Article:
I am pleased to be speaking today. Like many here, I am a new boy when it comes to learning about bees. However, I followed a wild bee nest at home for about 20 years. Every year it was there; every year it was buzzing. Then, suddenly, it was gone—a badger had climbed up the tree and cleared it out. That is another risk. However, at least that taught me the importance of bees.
I wish you happy birthday, Ms Vaz; I hope you have a more exciting time this evening than you are perhaps having at the moment. I am pleased that those behind the petition have raised the issue before us.
Like everyone else, I want to call for a balanced approach. At home, many farmers come to me saying that the pesticides they use do not work and that they cannot get the growth they need. On the other side, I have 25 beehives at home—they are not mine—and the man who looks after them is complaining about insecticides, but also about many other things. The neonics are not one of the things he has complained about, although he has complained about the varroa mite among many other issues. We need to concentrate on a whole approach.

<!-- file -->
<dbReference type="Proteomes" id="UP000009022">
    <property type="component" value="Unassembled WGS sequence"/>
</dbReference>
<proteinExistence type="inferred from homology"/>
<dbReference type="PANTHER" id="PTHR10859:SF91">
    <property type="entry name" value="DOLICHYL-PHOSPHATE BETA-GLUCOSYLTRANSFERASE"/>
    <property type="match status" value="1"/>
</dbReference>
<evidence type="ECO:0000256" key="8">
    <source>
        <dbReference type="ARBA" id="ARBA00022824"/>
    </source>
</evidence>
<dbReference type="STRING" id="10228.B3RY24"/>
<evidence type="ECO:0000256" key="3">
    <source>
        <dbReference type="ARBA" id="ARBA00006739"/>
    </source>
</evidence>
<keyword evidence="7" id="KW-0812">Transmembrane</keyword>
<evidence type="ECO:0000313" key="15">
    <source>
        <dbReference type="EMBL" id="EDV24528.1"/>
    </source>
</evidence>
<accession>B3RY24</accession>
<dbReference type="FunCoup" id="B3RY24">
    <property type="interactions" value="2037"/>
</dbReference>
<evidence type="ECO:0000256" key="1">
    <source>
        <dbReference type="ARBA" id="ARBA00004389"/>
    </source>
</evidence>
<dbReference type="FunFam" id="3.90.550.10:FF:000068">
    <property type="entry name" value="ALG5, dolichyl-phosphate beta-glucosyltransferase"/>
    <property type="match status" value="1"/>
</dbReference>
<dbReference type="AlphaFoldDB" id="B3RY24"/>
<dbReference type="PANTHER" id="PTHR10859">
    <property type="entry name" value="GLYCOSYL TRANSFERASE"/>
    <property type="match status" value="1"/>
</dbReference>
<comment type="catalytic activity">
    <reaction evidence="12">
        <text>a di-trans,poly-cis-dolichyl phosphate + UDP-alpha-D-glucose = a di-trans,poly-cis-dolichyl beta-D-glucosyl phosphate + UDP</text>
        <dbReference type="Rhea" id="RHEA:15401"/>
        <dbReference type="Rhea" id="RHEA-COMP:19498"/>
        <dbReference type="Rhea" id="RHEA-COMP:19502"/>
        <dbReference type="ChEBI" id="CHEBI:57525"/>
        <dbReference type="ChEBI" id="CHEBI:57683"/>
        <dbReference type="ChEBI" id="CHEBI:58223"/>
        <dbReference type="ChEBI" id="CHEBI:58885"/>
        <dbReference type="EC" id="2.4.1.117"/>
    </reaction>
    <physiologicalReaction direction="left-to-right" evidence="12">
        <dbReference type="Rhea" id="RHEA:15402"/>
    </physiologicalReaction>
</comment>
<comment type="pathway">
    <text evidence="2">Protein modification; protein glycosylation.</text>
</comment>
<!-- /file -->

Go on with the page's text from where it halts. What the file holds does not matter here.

I hope the Minister will find a way of balancing what the EU and all the groups here are doing. Equally, I hope he will look at the joint Irish approach being taken north and south of the border; in that way, we will be learning all the time. I am really looking for us to take a dynamic approach so that we are constantly looking at everything, learning all the time, making decisions and, as Rebecca Pow said, taking no risks. We should make our decisions based on the knowledge we have—if we do not know enough, we should not make the decisions.